A number of articles look at various items on the general design front. Denis Farr at his blog Vorpal Bunny Ranch looks at the “Long Corridors” of Final Fantasy XIII and Mass Effect 2 and how they helped him complete the games. Colin Northway guest blogging at Andy Moore’s site talks about the rods and cones in our eyes and how it affects precision platforming in Super Meat Boy. Adrian Forest from Three Parts Theory gets back to writing talking about how in game maps are used as a dynamic part of the fiction. While at Second Person Shooter, Laura Michet tells us about a completely user created game: 1000 Blank Cards and the utter insanity that arises.
The Border House’s Cuppycake looks at the unconventional beauty of Princess Theradras from World of Warcraft.
Pyrofennec from Ars Marginal looks at the turn Dark Fantasy has taken in response to expanding or breaking the mold that Tolkien established and the disgusting place it has lead. At the end he then sees how this has effected Dragon Age: Origins.
J.P. Grant at his blog Infinite Lag writes a politically inspired post about how gaming is viewed and the responsibility of not fighting but educating the mainstream to what gaming is about.
Shawn Graham writing for Play the Past describes his experience to use Civilization IV in an attempt educate his students on an era of the Roman Empire using the game’s systems.
Tanner Higgin from Gaming the System says there is a few things Bayonetta should learn from Lady Gaga when it comes to making men uncomfortable.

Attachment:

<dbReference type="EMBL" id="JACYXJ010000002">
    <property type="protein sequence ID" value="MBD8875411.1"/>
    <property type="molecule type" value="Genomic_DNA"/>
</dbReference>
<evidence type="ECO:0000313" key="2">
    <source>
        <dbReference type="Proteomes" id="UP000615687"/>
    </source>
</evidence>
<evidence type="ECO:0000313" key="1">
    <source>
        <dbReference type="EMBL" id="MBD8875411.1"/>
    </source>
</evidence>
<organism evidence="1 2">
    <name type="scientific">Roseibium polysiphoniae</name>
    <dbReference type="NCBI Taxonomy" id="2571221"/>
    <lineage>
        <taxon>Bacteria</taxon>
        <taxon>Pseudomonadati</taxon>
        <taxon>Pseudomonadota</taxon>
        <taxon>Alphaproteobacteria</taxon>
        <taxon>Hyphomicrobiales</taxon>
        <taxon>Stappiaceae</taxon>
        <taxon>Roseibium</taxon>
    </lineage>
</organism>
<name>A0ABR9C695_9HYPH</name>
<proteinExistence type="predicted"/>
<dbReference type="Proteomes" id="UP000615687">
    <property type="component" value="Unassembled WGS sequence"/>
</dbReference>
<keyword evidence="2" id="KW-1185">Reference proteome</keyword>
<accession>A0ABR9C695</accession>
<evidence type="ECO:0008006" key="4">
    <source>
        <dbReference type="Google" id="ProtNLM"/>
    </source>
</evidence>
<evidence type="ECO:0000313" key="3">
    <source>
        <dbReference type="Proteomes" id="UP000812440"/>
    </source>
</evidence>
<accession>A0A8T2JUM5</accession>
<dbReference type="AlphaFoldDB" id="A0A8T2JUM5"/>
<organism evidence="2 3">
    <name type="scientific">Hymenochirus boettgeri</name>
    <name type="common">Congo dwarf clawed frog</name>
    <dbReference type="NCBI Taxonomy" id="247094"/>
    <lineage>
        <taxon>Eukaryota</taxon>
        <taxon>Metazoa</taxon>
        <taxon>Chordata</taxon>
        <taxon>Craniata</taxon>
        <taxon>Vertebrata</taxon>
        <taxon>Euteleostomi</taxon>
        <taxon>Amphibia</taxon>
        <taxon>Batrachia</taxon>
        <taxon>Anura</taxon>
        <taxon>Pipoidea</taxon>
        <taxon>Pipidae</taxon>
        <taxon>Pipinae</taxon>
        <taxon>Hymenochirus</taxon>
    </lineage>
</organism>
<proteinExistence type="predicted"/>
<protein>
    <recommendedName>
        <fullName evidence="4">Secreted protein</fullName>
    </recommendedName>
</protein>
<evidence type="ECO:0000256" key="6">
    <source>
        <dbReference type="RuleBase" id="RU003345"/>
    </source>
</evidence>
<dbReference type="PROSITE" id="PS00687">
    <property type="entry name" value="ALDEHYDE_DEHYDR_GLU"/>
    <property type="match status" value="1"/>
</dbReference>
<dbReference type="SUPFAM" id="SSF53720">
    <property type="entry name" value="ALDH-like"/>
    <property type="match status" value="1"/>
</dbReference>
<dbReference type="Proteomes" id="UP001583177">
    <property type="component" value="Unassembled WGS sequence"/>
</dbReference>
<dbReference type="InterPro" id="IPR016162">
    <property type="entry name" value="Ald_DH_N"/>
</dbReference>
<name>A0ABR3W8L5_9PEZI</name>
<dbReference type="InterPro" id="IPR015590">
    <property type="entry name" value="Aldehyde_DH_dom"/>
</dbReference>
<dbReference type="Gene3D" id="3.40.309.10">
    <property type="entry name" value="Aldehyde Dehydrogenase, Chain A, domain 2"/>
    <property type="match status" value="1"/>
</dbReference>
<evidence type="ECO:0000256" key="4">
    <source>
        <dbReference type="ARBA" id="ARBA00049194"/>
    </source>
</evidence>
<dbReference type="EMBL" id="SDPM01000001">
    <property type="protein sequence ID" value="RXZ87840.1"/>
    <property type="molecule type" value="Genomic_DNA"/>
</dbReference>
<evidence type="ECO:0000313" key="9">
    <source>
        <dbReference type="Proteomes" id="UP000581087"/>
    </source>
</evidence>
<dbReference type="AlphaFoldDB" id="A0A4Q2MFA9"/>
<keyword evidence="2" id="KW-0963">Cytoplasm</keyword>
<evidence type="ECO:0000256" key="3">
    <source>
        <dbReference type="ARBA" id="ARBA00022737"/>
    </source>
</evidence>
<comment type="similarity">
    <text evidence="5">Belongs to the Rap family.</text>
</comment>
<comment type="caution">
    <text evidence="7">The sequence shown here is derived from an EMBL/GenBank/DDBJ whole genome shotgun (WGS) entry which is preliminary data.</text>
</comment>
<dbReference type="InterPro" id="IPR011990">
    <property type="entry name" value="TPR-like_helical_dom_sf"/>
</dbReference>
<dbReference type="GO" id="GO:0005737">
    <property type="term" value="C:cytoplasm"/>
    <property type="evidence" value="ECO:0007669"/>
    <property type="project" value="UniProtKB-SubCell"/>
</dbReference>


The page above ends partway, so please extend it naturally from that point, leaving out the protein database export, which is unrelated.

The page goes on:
At Bit Mob, Dennis Scimeca takes an interesting close look at a video game personality I had never heard of before, but is well known in the industry. Gerard Williams is a vibrant and energetic personality that is a divisive figure, with some saying he’s a needed quantity and others saying he represents what is wrong with gaming journalism.
Dilyan at Splits Screen Co-op explores the question of “Why Do We Play Video Games?” with numerous answers and quotes from around the blogosphere.
Our own Ben Abraham at his blog, I Am Ben Abraham, first brags about his article in the latest issue of Kill Screen Magazine, but then explores the topic of how we approach our criticism saying we are being too analytical and not persuasive enough.
Emily Short writes in her GameSetWatch column Homer in Silicon about the indie game Life Flashes By by Deirdra Kiai saying that the cause and effect of choices and actions are far more personal and far more affecting the mainstream games.
Zach at Hailing from the Edge talks at length about the successes and failings of the Assassin’s Creed franchise.
Jeffery L. Jackson at Video Game Theory and Language writes about “The Fractured State of Social Media in Gaming” this week.
And finally, the people at Extra Credit working over at the Escapist Magazine bring us the first in the long promised videos on diversity in games starting off with “Sexual Diversity.”
And after my impassioned post two week ago about our need for everyone to send us links to make our job easier and TWIVGB better, I’d like to thank those who submitted a link this week, all three of you.